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What is your Experience with "judder" from various source material?


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#1 of 9 OFFLINE   frascati

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Posted December 17 2010 - 05:15 AM

I was watching "The Bountyhunter" last night. It's about the 10th movie I'd watched via streaming netflix through the samsung, so what I began to percieve made me wonder if I was merely getting more discriminating in my observations or if there was something inherent to this particular movie. I started noticing that body movements, automobiles moving, etc, were exhibiting an irritating stop motion. I recognized it as low frame rate causing a strobing effect to movement and just googled "netflix frame rates per second" and found plenty to confirm my worries right on the first of many pages. http://netflixcommun......mment:959231 Is there a method of determining FPS when streaming via the blu ray player? I just called netflix and they have logs which indicate that last night while I was watching "The Bountyhunter" my speed was as high as 21mb and never lower than 9mb. Netflix tech asst assured me that frame rate was very unlikely to be impaired at that speed. My ISP is surely going to tell me the same thing. There is no doubt that I was witnessing it with my own eyes. What's the next step?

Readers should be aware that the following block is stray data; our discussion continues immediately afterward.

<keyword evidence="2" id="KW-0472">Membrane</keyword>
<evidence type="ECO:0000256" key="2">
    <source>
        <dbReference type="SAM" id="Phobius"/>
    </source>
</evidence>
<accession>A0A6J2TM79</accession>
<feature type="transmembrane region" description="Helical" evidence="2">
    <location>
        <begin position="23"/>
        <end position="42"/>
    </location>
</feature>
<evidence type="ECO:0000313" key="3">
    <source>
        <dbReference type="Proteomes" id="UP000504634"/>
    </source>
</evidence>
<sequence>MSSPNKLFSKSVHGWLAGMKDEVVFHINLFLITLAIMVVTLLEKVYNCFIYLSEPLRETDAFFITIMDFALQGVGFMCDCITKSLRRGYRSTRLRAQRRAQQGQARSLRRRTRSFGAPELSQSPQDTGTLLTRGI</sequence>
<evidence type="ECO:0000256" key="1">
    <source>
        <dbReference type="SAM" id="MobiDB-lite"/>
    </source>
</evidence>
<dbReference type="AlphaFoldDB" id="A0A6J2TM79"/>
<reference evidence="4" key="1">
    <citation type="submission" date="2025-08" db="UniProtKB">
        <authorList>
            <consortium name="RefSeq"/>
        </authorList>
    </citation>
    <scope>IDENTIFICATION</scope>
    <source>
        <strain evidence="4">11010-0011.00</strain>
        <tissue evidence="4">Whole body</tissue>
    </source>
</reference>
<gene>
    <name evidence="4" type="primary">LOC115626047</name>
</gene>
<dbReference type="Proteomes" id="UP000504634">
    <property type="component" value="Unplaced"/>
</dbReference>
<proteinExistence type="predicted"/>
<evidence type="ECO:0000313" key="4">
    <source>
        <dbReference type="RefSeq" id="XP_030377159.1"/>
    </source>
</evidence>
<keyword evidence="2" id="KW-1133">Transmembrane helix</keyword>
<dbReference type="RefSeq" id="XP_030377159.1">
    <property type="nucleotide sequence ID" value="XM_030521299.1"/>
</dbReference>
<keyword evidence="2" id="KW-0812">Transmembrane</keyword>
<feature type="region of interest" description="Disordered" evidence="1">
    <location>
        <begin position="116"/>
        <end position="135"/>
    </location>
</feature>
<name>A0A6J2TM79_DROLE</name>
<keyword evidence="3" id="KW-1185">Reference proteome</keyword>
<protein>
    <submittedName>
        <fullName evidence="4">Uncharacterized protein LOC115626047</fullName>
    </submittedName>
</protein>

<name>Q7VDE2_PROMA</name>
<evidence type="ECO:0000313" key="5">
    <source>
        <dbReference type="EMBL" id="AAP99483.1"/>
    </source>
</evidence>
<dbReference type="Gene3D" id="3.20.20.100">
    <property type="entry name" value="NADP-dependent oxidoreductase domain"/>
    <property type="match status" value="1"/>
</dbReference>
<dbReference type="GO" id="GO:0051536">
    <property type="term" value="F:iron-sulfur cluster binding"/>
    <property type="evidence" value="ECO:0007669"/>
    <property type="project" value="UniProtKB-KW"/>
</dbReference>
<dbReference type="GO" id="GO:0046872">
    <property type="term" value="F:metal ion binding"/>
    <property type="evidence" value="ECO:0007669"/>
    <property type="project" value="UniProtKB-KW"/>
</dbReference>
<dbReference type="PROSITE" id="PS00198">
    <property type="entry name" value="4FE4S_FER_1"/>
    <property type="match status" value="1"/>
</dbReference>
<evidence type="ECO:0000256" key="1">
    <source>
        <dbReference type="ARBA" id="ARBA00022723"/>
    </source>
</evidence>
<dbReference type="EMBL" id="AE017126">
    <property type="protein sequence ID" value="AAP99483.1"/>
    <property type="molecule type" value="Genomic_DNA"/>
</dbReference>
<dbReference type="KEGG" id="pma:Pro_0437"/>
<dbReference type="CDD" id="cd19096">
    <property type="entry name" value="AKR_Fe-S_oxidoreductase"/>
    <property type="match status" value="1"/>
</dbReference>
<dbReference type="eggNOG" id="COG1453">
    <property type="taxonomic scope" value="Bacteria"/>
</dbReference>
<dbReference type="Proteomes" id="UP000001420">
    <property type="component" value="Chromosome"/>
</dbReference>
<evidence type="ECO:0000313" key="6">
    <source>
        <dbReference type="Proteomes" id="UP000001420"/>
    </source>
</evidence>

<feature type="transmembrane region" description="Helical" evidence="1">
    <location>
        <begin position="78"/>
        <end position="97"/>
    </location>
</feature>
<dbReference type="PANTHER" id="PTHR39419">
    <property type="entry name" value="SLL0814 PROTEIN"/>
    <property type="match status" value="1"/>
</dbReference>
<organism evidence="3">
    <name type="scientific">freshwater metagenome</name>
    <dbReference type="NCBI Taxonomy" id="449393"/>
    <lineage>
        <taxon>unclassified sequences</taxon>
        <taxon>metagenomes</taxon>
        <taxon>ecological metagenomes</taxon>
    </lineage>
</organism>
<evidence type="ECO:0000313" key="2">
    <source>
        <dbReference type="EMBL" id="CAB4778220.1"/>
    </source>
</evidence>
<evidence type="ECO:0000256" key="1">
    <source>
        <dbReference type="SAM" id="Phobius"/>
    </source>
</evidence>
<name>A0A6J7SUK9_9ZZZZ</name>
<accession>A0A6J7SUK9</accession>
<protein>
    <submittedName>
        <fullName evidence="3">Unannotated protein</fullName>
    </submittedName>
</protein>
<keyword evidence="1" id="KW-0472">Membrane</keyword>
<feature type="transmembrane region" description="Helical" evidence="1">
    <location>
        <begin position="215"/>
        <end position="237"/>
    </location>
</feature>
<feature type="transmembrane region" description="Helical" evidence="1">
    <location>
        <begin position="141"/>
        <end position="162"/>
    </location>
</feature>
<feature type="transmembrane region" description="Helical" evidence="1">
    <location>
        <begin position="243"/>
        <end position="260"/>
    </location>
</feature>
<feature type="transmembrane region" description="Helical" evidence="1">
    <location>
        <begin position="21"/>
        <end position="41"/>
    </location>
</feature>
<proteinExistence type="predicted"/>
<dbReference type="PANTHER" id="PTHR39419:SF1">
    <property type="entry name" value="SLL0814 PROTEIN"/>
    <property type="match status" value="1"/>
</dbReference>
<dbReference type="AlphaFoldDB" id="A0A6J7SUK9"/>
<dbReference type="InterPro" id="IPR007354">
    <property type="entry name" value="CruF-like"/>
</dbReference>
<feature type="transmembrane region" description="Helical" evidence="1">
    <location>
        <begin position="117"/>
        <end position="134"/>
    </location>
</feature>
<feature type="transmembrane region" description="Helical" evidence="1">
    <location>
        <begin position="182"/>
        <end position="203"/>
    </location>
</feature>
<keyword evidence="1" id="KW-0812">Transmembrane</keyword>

#2 of 9 OFFLINE   Craig Beam

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Posted December 23 2010 - 01:40 PM

I started watching "Cronos" the other night and got the same stuttering motion, and it was constant.  I haven't gone back to try again.



#3 of 9 OFFLINE   Keith_R

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Posted December 25 2010 - 01:04 PM

I viewed "Moon" via streaming the other night and saw this occur as well, it was noticeable but not constant. I was viewing on a 46 inch LCD. I've viewed streamed films on a 32 inch LCD before but don't remember this happening.


-Keith-       


#4 of 9 OFFLINE   Craig Beam

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Posted December 26 2010 - 04:39 PM

The thing is, lots of other Netflix content plays fine.  Interestingly, my example above (Cronos) also exhibits the strange stuttering motion if I watch it on my PC, so I know it's not just my Samsung player.  Maybe some bad encodes floating around on Netflix...?



#5 of 9 OFFLINE   JDR22

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Posted December 27 2010 - 08:57 AM



Originally Posted by Craig Beam 

The thing is, lots of other Netflix content plays fine.  Interestingly, my example above (Cronos) also exhibits the strange stuttering motion if I watch it on my PC, so I know it's not just my Samsung player.  Maybe some bad encodes floating around on Netflix...?


I experienced the same problem with "Cronos", both on my Samsung BD-C6500 and on my Wii.  I also noticed it during certain shots of "The X-Files: Season 1".  I think the problem is on Netflix's end, and I hope they fix it soon.  I was really looking forward to "Cronos", but it's unwatchable in it's current state.